The administration's all-but-buried regulations say just the opposite.

"This says that when they made the promise, they knew half the people in this market outright couldn't keep what they had and then they wrote the rules so that others couldn't make it either," says health care industry consultant Robert Laszewski.

But a growing number of Americans, who like the private plans they have, already knew Obama's assurances were false. They've been getting policy cancellations in the mail in the past few months.

Last week, Kaiser Health News reported that insurance companies from Pennsylvania to Florida were mailing out notices to hundreds of thousands of customers, telling them that their coverage would end by the end of this year.

The reason: Beginning in January, most private policies must include 10 basic benefits mandated by Obamacare, including maternity, pediatric and dental care. Plans that don't offer these benefits were being cancelled.

In one typical case, Blue Cross Blue Shield of Florida sent cancellation notices to over 300,000 of its customers.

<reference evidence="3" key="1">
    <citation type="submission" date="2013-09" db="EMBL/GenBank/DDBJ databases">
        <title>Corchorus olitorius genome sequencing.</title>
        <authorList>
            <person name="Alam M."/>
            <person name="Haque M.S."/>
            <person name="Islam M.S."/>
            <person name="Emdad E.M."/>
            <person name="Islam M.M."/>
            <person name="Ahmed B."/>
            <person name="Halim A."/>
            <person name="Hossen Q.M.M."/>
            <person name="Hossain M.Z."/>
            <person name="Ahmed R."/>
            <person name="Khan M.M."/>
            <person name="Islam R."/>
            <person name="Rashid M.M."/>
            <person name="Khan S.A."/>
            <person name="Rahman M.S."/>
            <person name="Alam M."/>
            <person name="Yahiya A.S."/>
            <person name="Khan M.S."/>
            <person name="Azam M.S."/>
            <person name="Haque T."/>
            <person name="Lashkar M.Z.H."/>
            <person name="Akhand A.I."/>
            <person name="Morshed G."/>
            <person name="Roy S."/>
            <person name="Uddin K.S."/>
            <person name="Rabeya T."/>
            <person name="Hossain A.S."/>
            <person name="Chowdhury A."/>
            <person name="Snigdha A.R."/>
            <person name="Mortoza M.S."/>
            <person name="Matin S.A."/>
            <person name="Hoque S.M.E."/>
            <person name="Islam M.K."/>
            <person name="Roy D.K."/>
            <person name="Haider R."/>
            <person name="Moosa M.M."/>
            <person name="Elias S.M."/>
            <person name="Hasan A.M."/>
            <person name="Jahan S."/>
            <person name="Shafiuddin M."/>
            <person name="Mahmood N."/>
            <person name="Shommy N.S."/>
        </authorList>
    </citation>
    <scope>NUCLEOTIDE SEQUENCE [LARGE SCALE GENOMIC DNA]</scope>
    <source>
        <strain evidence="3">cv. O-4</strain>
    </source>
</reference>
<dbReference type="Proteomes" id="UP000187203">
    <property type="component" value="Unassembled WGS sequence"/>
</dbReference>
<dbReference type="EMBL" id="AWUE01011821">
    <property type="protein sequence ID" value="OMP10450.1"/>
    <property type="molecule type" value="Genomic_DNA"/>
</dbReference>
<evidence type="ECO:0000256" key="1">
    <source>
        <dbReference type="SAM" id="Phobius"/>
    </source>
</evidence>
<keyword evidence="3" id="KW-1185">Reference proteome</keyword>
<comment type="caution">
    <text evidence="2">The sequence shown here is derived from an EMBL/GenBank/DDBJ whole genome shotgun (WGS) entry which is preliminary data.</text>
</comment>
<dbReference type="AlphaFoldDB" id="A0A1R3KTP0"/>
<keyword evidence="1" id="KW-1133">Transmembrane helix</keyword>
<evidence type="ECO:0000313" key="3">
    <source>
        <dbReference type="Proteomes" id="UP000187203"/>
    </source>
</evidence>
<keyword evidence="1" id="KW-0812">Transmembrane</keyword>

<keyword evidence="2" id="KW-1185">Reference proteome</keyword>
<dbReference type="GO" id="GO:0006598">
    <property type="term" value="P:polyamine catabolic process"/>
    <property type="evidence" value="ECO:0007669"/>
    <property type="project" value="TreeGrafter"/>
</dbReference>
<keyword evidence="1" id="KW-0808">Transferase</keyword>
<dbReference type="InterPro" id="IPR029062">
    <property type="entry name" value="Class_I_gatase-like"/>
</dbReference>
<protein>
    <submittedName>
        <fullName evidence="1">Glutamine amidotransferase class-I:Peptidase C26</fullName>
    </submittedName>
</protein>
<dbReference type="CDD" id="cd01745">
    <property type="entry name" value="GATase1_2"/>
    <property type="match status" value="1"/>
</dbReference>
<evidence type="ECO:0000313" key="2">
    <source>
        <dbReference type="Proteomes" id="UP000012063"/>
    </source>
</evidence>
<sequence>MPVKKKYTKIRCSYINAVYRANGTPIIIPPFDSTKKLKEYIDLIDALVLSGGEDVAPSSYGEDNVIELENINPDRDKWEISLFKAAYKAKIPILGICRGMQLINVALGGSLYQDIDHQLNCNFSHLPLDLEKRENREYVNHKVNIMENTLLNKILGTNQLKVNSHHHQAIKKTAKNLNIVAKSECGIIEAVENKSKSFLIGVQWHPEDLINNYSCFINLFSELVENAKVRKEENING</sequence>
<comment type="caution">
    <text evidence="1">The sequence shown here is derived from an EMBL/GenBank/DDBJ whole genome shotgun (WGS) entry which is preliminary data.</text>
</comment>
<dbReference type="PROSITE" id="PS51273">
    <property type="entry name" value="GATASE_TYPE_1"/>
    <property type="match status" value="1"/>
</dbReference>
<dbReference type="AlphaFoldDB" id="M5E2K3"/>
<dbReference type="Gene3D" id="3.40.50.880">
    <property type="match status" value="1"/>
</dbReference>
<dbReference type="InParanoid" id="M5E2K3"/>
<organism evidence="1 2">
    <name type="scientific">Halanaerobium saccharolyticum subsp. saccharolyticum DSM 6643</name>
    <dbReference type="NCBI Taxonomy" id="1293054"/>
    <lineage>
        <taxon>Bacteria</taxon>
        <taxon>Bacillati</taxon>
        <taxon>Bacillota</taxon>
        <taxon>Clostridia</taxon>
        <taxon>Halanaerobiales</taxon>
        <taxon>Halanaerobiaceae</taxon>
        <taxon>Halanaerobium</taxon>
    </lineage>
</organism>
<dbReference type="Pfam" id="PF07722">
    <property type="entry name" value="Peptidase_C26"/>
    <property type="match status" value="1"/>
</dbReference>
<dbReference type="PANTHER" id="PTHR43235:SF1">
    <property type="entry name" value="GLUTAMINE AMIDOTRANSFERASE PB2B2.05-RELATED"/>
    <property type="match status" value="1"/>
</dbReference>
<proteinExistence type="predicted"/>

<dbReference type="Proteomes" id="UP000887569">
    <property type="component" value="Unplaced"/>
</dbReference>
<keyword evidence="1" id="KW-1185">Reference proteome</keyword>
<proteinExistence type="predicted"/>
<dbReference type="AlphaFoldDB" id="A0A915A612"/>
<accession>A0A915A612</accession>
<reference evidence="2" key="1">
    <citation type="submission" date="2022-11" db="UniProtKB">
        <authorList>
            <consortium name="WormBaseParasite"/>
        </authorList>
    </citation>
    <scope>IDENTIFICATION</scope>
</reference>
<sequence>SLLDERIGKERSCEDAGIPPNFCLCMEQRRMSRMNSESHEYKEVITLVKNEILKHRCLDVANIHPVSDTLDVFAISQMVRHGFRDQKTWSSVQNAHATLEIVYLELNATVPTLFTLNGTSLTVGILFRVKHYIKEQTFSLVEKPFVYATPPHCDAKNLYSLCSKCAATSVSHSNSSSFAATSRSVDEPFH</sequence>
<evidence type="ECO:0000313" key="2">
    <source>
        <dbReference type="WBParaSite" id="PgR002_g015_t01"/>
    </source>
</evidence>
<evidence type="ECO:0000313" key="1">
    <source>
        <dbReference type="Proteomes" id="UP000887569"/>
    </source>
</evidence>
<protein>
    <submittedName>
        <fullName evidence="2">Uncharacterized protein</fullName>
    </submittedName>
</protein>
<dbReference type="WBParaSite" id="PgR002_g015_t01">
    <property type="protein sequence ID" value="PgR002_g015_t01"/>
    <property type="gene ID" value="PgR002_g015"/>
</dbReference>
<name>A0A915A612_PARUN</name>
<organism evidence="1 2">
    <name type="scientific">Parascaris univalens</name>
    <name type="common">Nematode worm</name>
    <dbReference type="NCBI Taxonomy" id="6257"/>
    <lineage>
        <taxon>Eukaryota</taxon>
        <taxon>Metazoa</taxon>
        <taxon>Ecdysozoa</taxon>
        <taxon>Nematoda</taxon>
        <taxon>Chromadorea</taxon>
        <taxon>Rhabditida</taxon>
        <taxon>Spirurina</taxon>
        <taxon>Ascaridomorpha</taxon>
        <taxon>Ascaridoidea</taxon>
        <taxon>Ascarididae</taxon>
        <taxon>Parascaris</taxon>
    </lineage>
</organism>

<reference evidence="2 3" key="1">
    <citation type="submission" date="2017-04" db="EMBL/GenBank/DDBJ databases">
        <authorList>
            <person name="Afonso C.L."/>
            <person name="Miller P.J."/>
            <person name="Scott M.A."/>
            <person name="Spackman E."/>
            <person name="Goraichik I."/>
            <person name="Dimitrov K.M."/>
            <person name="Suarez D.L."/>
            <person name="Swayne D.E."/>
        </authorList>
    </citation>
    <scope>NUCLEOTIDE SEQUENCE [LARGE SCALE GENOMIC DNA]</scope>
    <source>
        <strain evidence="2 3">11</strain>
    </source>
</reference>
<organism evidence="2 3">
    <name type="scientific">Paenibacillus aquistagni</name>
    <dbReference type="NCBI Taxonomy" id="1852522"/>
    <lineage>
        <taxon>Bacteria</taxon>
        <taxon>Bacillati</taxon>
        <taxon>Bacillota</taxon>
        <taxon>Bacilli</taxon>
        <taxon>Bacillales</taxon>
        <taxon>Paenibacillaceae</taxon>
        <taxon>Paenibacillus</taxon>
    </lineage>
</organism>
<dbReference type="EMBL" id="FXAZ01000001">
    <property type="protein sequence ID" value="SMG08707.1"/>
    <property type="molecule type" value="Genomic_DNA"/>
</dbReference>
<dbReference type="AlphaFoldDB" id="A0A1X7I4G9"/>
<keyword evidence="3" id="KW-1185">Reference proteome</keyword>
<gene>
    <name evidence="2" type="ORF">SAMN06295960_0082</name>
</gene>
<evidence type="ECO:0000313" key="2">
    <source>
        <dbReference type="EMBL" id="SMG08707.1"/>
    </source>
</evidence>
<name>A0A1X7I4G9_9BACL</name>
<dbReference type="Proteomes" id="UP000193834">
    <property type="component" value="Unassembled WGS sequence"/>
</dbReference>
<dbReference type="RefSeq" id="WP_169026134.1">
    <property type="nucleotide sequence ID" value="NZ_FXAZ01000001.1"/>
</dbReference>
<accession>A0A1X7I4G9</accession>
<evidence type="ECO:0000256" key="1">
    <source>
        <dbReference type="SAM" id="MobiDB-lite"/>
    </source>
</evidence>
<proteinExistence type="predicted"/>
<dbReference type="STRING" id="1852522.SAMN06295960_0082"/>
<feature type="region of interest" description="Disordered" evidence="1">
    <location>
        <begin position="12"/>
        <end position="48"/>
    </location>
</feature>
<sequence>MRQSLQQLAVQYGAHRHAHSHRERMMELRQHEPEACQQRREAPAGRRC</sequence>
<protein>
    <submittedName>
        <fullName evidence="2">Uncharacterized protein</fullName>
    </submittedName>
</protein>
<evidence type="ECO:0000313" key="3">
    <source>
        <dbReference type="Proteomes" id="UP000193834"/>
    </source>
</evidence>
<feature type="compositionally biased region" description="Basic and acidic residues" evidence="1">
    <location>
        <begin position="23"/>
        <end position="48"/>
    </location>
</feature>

In addition to the government-driven, forced crackdown on popular private insurance plans, Obamacare is hurting millions more Americans who are losing jobs and incomes as a result of the law's "unintended consequences."

"People with lower incomes are finding their hours slashed to part time by employers threatened with fines for not complying with the ACA's temporarily postponed employer mandate," health care analyst Grace-Marie Turner said in the Society of Actuaries' October Health Watch newsletter.

Many others are losing jobs and their health care plan as employers cut their payroll to escape the higher health care costs and potential penalties under the law. The job-killing costs that Obamacare is imposing on a very weak economy are just starting to explode.

Frightened Democrats have begun to complain. West Virginia Sen. Joe Manchin is calling for delaying the law's individual mandate and fines for at least a year. "All we're postponing is the crime and the fine," he said last week.

It's going to get worse. The problem-filled obstacles to signing up online are only the tip of a menacing iceberg. Obamacare can only work financially if plenty of younger, healthier, employed people buy into the program to pay for older, sicker Americans.

But if that doesn't happen, Obamacare collapses like a house of cards and the administration hasn't produced any hard data on how many younger people have joined. A very bad sign.

The political success of Obama's big government, liberal agenda is riding on whether any of this works. The number of voters who say the government should do more has plunged, while the number saying it should do less has risen.

This rightward trend is going to decide the outcome of next year's elections in favor of the Republicans, not the Democrats, and the looming Obamacare disaster will be the reason why.